Just be Through With Chew

It seems smokeless tobacco, commonly known as dip or chew, has taken a back seat since the vaping craze took over, but that doesn’t mean it still isn’t being used.  During Through With Chew Week, it’s important to remind students and adults that spit tobacco is not harmless tobacco as it contains cancer-causing chemicals and the addictive drug nicotine.

For those who aren’t familiar with smokeless tobacco, there are several types such as plug, twist, or chewing tobacco, all of which are placed in the mouth between cheek and gum and the juices need to be spit out.  The most recognizable smokeless tobacco product is dipping tobacco, or dip, which originally started out as dry snuff and evolved into the moist tobacco in the can.  Dry snuff is a ground tobacco that is inhaled in the nose.  Moist snuff tobacco comes in a can in a variety of cut sizes (the length of  the strands of dip) and flavors.  Users place it between cheek and gum or lip and gum, and while the nicotine and chemicals are absorbed through the tissues in the mouth, the juices have to be spit out.  It’s the type of tobacco most associated with baseball players, is highly addictive and very habit forming.  There are also tea-bag like pouches, called Snus, that are highly sweetened and also placed in the mouth like dip, but the juices are typically swallowed.

According to NSTEP (National Spit Tobacco Education Project), “almost half (46%) of new (smokeless tobacco) users are under 18 when they first try” smokeless tobacco.  National current use of smokeless tobacco is at 6.0% overall with more males (10.0%) using than females (1.8%). Current use means using smokeless tobacco products on 1 or more of the 30 days before participation in the survey.  Here in Florida the state numbers for current use of smokeless tobacco dipped from 3.0% in 2012 to 2.2% in 2016 among youth 11-17 according to the 2016 Florida Tobacco Youth Survey.  However, some rural counties in Florida are more than 5 times the state average for smokeless tobacco use by teens.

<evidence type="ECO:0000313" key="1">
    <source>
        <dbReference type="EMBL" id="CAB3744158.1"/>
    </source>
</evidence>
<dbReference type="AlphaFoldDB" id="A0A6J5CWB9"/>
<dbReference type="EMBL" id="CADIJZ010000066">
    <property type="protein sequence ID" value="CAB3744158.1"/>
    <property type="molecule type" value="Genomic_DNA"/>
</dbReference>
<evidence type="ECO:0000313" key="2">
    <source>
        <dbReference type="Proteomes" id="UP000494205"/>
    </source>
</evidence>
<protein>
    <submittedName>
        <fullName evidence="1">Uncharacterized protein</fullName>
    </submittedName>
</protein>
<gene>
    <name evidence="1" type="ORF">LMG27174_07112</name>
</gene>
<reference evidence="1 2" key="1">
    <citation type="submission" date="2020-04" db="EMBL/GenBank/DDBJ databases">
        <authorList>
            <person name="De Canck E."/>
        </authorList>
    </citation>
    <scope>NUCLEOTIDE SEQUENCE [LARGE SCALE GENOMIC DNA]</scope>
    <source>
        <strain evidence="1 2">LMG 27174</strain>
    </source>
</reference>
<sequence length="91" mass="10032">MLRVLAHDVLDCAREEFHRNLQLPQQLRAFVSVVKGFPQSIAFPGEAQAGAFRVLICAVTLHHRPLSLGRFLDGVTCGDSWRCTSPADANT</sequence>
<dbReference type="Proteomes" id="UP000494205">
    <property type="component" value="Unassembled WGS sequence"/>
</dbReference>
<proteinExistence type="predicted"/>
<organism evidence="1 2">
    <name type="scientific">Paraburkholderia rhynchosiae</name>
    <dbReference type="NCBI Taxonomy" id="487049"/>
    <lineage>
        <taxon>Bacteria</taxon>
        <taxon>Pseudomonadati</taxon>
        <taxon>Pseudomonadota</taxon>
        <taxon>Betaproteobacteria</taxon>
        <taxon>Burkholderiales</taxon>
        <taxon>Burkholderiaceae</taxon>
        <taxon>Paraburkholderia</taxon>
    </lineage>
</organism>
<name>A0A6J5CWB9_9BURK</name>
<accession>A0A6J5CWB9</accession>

Many teens believe that since smokeless tobacco isn’t smoked, it is safe, but smokeless tobacco contains at least 28 cancer-causing chemicals which put users at a higher risk for oral cancer, as well as esophagus and pancreatic cancer, than non-users.  It stains the teeth, and can cause receding gums and gum disease.  A can of dip contains approximately 144 milligrams of nicotine, or the equivalent of about 80 cigarettes, or roughly four packs.  Nicotine affects you by increasing your blood pressure as well as increasing your risk of heart disease and stroke.

Some websites have suggested using smokeless tobacco to quit smoking, but why use another tobacco product when you want to quit using tobacco?  If you need help quitting, talk with your doctor and check out some of the websites below.  Find the one that works for you.   Good luck.

Tobacco Free Florida
Kill The Can – a site of former smokeless tobacco users helping users quit
Smoke Free Vet  – the mission to is help veterans who get their health care through VA become tobacco-free (smoking, chew or dip, or any other tobacco products).
Quit Smokeless –  another site of former smokeless tobacco users helping each other stay tobacco free

Dry snuff picture from: The Northerner Blogger
Moist snuff in the can picture from: Air Force Times

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